What if you were given a system of linear equations like and ? How could you solve for one of the variables by eliminating the other? After completing this Concept, you'll be able to solve a system of linear equations by multiplication and then elimination.
So far, we’ve seen that the elimination method works well when the coefficient of one variable happens to be the same (or opposite) in the two equations. But what if the two equations don’t have any coefficients the same?
It turns out that we can still use the elimination method; we just have to make one of the coefficients match. We can accomplish this by multiplying one or both of the equations by a constant.
Here’s a quick review of how to do that. Consider the following questions:
- If 10 apples cost $5, how much would 30 apples cost?
- If 3 bananas plus 2 carrots cost $4, how much would 6 bananas plus 4 carrots cost?
If you look at the first equation, it should be obvious that each apple costs $0.50. So 30 apples should cost $15.00.
The second equation is trickier; it isn’t obvious what the individual price for either bananas or carrots is. Yet we know that the answer to question 2 is $8.00. How?
If we look again at question 1, we see that we can write an equation: ( being the cost of 1 apple). So to find the cost of 30 apples, we could solve for and then multiply by 30—but we could also just multiply both sides of the equation by 3. We would get , and that tells us that 30 apples cost $15.
And we can do the same thing with the second question. The equation for this situation is , and we can see that we need to solve for , which is simply 2 times ! So algebraically, we are simply multiplying the entire equation by 2:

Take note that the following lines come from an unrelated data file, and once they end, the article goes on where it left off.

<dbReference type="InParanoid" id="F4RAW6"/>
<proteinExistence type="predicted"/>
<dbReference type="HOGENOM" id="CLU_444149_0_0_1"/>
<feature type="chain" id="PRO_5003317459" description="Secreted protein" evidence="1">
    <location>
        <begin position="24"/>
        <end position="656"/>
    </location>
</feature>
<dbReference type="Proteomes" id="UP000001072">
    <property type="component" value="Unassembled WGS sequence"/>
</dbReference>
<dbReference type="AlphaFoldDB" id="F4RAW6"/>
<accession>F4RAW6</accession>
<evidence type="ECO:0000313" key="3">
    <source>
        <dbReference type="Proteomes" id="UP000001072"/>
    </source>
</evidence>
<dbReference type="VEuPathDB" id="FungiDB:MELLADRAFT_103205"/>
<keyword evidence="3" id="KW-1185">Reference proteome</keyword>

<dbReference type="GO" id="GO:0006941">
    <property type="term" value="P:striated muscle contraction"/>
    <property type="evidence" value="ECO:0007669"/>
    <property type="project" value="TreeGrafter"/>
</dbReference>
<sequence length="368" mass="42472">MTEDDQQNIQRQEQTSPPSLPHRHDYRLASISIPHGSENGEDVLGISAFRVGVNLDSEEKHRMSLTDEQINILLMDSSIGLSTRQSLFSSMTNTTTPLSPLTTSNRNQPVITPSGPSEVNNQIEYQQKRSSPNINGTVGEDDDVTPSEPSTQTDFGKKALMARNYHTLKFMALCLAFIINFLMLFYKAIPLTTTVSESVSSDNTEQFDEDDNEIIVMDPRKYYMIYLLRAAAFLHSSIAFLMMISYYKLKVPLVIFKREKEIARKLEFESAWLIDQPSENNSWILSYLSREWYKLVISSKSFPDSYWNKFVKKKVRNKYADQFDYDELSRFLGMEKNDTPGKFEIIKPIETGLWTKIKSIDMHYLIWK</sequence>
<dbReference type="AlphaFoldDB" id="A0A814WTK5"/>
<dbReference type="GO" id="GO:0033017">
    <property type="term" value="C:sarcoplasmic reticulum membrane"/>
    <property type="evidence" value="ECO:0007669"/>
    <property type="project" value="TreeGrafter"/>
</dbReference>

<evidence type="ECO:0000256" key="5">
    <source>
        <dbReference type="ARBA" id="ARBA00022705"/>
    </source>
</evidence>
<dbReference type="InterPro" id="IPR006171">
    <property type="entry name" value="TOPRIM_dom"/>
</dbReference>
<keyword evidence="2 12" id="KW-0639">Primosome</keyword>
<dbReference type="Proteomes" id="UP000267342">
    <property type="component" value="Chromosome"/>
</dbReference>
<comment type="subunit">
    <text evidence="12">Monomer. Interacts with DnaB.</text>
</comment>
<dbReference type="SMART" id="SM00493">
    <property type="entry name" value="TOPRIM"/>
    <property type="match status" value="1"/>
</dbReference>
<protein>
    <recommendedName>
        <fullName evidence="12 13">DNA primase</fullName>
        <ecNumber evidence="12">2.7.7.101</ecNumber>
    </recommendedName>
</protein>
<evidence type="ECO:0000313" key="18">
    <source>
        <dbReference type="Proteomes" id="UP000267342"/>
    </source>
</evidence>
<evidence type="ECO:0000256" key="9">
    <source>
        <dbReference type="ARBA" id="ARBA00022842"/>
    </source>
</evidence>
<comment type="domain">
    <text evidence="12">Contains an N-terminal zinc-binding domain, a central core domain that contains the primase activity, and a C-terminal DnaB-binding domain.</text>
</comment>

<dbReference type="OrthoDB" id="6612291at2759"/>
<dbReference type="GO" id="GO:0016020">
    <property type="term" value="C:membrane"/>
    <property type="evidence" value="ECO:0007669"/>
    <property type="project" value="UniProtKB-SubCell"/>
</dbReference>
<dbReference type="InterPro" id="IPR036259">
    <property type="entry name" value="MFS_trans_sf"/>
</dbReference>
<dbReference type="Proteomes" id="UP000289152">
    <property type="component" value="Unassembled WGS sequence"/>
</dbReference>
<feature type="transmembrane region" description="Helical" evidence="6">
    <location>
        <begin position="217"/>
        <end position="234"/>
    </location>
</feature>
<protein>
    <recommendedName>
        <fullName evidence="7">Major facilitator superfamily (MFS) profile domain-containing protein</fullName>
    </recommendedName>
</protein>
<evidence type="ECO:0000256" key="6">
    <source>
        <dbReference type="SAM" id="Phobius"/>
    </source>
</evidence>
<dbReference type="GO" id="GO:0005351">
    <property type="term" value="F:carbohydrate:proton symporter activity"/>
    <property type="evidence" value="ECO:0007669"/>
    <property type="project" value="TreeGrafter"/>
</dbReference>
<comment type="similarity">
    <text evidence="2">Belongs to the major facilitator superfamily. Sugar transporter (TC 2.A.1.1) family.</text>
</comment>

So when we multiply an equation, all we are doing is multiplying every term in the equation by a fixed amount.
Solving a Linear System by Multiplying One Equation
If we can multiply every term in an equation by a fixed number (a scalar), that means we can use the addition method on a whole new set of linear systems. We can manipulate the equations in a system to ensure that the coefficients of one of the variables match.
This is easiest to do when the coefficient as a variable in one equation is a multiple of the coefficient in the other equation.
Solve the system:
You can easily see that if we multiply the second equation by 2, the coefficients of will be +4 and -4, allowing us to solve the system by addition:
2 times equation 2:
Now simply substitute this value for back into equation 1:
Anne is rowing her boat along a river. Rowing downstream, it takes her 2 minutes to cover 400 yards. Rowing upstream, it takes her 8 minutes to travel the same 400 yards. If she was rowing equally hard in both directions, calculate, in yards per minute, the speed of the river and the speed Anne would travel in calm water.
Step one: first we convert our problem into equations. We know that distance traveled is equal to speed time. We have two unknowns, so we’ll call the speed of the river , and the speed that Anne rows at . When traveling downstream, her total speed is her rowing speed plus the speed of the river, or . Going upstream, her speed is hindered by the speed of the river, so her speed upstream is .